The EPICC program promotes evidence based practices collected by the Center TRT. The Center for Training and Research Translation (Center TRT) bridges the gap between research and practice and supports the efforts of public health practitioners working in nutrition, physical activity, and obesity prevention by: *Reviewing evidence of public health impact and disseminating population-level interventions; *Designing and providing practice-relevant training both in-person and web-based; *Addressing social determinants of health and health equity through training and translation efforts; and, *Providing guidance on evaluating policies and programs aimed at impacting healthy eating and physical activity.[[br]] [[br]] Appropriate evidence based interventions can be found at: [http://www.centertrt.org/?p=interventions_interventions_overview]

Available Services

Visit [http://www.choosehealth.utah.gov] for more information. Resource locater is also found here [http://choosehealth.utah.gov/your-health/resource-locator.php]. One aspect of chronic disease management is regular physical activity. Lifestyle change program information can be found here [http://choosehealth.utah.gov/your-health/lifestyle-change.php]


Related Indicators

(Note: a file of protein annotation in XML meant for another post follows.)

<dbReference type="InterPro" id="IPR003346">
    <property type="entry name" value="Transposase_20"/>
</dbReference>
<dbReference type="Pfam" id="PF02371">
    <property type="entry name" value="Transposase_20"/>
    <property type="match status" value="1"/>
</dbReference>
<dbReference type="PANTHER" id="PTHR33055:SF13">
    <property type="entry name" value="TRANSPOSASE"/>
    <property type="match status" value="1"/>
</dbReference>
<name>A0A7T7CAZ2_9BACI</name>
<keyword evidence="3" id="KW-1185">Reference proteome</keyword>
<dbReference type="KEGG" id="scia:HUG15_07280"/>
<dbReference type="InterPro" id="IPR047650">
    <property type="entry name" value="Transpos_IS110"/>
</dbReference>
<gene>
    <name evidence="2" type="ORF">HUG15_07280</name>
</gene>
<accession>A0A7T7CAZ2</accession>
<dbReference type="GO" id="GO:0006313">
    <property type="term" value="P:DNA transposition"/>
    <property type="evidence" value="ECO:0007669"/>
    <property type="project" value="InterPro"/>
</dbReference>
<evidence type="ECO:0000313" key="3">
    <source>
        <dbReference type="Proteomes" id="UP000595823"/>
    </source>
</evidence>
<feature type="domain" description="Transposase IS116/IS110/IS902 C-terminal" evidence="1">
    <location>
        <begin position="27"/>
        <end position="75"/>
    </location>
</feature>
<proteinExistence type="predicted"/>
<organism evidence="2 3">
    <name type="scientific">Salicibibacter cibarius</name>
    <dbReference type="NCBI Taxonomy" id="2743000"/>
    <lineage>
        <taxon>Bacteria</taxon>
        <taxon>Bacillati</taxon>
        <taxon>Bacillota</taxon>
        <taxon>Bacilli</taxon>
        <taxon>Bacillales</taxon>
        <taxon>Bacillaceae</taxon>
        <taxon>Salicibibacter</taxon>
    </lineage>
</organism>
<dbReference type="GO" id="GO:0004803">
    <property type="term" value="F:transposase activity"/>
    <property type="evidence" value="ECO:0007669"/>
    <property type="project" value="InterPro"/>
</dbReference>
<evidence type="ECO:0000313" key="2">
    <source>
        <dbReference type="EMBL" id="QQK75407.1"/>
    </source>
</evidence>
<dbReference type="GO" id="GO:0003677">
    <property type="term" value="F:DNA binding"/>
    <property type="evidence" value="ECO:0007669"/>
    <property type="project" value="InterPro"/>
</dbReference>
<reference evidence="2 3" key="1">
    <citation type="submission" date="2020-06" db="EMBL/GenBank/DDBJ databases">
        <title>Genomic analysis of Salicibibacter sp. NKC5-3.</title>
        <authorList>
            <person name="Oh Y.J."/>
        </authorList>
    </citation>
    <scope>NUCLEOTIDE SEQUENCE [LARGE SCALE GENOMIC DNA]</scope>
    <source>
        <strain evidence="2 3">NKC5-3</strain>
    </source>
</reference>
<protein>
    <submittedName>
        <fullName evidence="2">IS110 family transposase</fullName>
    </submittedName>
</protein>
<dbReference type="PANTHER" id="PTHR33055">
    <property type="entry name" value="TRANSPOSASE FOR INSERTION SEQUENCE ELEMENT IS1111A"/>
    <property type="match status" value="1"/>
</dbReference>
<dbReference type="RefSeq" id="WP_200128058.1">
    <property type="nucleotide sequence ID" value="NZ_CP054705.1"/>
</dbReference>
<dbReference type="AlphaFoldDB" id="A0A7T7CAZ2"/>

Relevant Population Characteristics

There are age, gender, and socio-economic related risk factors associated with engaging in muscle strengthening activity.

Related Relevant Population Characteristics Indicators:


Health Care System Factors

Health care system factors relate to access to care and a reported low rate of health care provider counseling for physical activity recommendations Communication between patients and their physicians may be an opportunity to encourage patients to increase physical activity including muscle strengthening.

Related Health Care System Factors Indicators:


Risk Factors

Low education and being female are associated with lower rates of participation in recommended amount of muscle-strengthening activity.

Related Risk Factors Indicators:


Health Status Outcomes

Progressive muscle-strengthening activities increase or preserve muscle mass, strength, and power. Higher amounts (through greater frequency or higher weights) improve muscle function.

Related Health Status Outcomes Indicators:




Graphical Data Views

Recommended Amount of Muscle-strengthening Activity, Utah and U.S. Adults Aged 18+, 2011, 2013, 2015, 201 and 2019

::chart - missing::
confidence limits

The percentage of adults meeting the recommended amount of muscle-strengthening activity is consistently higher in Utah than for the U.S. but the difference is slight.
Utah vs. U.S.YearAge-adjusted Percentage of AdultsLower LimitUpper Limit
Record Count: 10
Utah201131.4%30.3%32.5%
Utah201331.5%30.4%32.6%
Utah201534.1%32.9%35.2%
Utah201732.8%31.7%34.0%
Utah201938.0%36.1%39.1%